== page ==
This is why organizations need to develop a risk-based information security program that embraces the principles of the zero-trust security model in their security strategy to boost cyber resilience. A security program should address risk issues from a strategic, tactical, and operational standpoint. This includes designing and implementing administrative, physical, and technical controls to protect critical digital assets, as detailed in Table 1.0 below. Administrative controls focus on security policies, procedures and guidelines, security awareness training, and other human factors of security that define personnel or business practices in line with the organization’s security goals. Physical controls are measures put in place to prevent unauthorized physical access to critical IT assets. Technical controls focus on hardware or software components such as antivirus, firewalls, IPS/IDSs, access control lists (ACLs), application whitelisting, etc.

Type of Control Preventive Detective Corrective
Physical Physical access control CCTV and surveillance camera logs Repair and restore physically damaged assets
Administrative Risk management, security policies, and procedures, backup plan, etc. Auditing, security event mgt, change mgt, etc. Incident response plan, DR/BCP.
Technical Antivirus, IPS, MFA solution, updates, whitelisting, ACL, etc IDS, honeypots, vulnerability scanners, static testing, etc. Patching, blacklisting, quarantine techniques, etc

Table 1.0 | Comparison of administrative, physical, and technical security controls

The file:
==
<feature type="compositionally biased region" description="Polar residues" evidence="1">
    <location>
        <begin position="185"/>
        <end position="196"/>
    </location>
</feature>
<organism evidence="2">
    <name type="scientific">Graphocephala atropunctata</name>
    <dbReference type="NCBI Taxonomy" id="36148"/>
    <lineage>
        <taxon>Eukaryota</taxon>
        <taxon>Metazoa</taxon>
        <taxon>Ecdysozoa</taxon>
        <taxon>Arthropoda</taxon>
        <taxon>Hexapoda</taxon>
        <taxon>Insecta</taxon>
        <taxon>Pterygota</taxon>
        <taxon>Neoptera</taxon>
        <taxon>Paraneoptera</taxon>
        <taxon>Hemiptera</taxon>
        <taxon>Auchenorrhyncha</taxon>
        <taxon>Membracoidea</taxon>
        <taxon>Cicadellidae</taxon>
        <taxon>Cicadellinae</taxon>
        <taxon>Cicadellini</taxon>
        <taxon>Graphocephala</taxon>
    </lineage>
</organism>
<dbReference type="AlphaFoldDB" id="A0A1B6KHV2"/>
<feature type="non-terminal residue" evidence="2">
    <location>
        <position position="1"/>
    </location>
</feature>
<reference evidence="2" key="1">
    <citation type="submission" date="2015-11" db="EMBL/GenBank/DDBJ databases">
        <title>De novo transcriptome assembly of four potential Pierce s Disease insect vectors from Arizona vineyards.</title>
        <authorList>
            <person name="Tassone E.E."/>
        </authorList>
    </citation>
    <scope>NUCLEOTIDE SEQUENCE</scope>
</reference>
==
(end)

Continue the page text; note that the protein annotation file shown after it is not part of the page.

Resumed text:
For organizations that develop business-critical applications, one way to prevent malicious code from ruining your applications is to embrace secure coding practices, including static code analysis in your software development lifecycle. Static analysis is used to secure applications by reviewing the source code when it’s not running to identify malicious codes or evidence of known insecure practices. It is one of the most effective ways to prevent malicious code from successfully causing damage to your business’s critical applications. Automated tools such as Netsparker, Acunetix, Veracode, Checkmarx, and others implement static code analysis to detect and prevent malicious codes such as backdoors, logic bombs, rootkits, etc.

Users looking to protect and prevent malicious codes from infecting their PCs can install antimalware software as an added layer of security. Beyond that, users can avoid malware by practicing safe behavior on their computers or other personal devices. This includes keeping software updated, using non-administrative accounts as much as possible, being careful about downloading unknown programs and attachments that may contain malware in disguised form, among others.